March is Fraud Prevention Month

Arshad Khan

To stamp Misrepresentation Counteraction Month, Toronto Police Monetary Wrongdoings Unit (FCU) is bringing issues to light and giving manners by which residents can instruct themselves and their friends and family.

An annual celebration known as Fraud Prevention Month aims to raise awareness of fraud and encourage people to report it.

According to the Financial Crimes Unit Commander, Inspector Joe Matys, criminals will profit from people’s good nature.

“If you are contacted by anyone claiming to be from a bank, or other business requesting your personal information, hang up and contact that business through the phone number you usually contact them through,” he said. “Never give your personal details to anyone over the phone or the internet that you did not initiate contact with first.”

“Criminals will say they are from the police, the courts or a relative claiming that there is an emergency and require you to give up personal information. This is then followed up with a request for cash. The police or courts will never solicit money from anyone and will never send anyone to your home to pick up cash.”

Matys offered a few helpful hints

  • Never say the names of your loved ones.
  • Never give out your personal details or banking information when solicited.
  • Ask questions only you or your loved ones would know.
  • Hang up, tell someone you trust, and confirm all information through trusted sources.

A program to engage seniors in the community and prevent crime was launched on March 1 by 31 Division Neighborhood Community Officers.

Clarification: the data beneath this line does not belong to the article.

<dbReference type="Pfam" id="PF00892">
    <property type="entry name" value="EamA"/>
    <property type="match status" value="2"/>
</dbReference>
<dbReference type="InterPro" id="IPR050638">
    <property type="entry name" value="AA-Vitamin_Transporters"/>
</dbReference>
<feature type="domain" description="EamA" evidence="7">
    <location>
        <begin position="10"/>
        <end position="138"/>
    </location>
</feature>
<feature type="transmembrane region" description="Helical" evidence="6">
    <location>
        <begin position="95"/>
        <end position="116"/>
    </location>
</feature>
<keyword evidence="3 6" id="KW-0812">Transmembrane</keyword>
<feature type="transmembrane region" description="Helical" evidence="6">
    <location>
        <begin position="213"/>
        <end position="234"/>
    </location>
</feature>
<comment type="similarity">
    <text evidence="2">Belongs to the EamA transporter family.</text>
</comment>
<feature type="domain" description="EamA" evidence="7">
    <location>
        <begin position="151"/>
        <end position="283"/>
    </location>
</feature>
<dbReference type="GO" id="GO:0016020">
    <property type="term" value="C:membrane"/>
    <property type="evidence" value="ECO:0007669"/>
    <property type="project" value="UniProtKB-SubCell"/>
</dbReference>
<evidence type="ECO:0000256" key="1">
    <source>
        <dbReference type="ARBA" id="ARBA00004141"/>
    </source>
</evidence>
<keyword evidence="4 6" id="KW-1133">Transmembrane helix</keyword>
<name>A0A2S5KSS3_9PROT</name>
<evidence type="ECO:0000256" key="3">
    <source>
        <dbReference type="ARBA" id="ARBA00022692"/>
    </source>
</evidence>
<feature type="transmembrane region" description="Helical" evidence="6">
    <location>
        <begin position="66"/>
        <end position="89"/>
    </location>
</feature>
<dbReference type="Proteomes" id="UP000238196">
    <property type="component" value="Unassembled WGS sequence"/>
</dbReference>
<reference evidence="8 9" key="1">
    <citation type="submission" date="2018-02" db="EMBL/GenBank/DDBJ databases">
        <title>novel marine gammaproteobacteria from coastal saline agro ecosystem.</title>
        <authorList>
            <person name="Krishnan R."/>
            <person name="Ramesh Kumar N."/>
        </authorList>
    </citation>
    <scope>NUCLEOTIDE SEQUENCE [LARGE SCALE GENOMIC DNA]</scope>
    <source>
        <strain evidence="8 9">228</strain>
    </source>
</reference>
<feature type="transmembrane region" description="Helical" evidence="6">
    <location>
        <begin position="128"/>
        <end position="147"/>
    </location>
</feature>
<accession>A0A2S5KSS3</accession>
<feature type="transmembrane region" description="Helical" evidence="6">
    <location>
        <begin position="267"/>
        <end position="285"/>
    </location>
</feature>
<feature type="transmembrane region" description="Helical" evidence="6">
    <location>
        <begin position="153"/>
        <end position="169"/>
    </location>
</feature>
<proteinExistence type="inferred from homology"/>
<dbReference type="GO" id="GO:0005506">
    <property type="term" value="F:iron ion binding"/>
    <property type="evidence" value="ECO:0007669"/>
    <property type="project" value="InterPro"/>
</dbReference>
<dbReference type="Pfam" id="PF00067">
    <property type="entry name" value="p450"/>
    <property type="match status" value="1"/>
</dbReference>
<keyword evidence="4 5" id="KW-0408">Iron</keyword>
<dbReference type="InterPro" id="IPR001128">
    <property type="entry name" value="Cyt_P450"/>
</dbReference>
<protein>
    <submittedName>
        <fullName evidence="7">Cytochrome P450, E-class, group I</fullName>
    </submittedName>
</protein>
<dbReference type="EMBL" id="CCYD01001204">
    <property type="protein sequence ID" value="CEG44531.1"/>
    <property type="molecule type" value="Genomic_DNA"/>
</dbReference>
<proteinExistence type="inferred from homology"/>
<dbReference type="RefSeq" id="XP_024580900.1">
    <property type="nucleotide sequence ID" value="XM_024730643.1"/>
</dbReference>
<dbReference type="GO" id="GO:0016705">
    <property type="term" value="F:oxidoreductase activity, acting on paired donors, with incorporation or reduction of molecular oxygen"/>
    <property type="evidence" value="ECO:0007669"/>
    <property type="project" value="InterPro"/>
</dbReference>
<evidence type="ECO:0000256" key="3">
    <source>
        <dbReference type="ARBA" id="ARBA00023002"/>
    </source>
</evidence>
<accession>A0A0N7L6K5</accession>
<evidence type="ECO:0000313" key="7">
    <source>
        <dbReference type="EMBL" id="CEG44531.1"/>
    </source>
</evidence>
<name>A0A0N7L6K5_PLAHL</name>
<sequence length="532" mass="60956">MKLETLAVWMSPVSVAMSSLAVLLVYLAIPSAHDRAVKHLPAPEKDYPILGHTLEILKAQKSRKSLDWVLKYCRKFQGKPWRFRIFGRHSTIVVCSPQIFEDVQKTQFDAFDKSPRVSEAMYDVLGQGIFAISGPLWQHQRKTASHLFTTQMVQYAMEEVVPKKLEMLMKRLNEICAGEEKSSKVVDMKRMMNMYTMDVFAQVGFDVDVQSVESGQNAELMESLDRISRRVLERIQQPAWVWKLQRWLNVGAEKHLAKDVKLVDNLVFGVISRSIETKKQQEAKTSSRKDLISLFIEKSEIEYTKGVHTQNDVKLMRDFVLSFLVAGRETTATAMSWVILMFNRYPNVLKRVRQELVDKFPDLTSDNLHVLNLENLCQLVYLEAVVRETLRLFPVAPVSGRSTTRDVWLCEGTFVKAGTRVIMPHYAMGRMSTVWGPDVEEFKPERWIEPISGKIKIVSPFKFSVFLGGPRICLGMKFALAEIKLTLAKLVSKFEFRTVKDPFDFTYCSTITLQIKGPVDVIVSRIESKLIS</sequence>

“Word to the Wise” is for people who live at 35 Shoreham Drive, 7 and 8 Arleta Avenue, respectively.

The most “generational politeness” groups in our community have either already received a presentation from every city crime prevention officer this month or will receive one in the coming weeks.

As a panel guest, FCU Detective David Coffey has addressed hundreds of listeners on Zoomer radio, providing advice on how to avoid various forms of fraud.

He and Constable David Huang of CPEU will later give a presentation on the Grandparent Scam to residents of a Toronto Intergenerational Partnerships Community. Constable David Huang will translate.

Fraud Prevention Month is driven by the Competition Bureau of Canada (CBC).

The theme for this year is “Tricks of the trade: What tools do con artists use?”

According to the CBC, “fraudsters are becoming increasingly sophisticated in their tricks and tools used to entrap victims, particularly when it comes to our more senior communities.”

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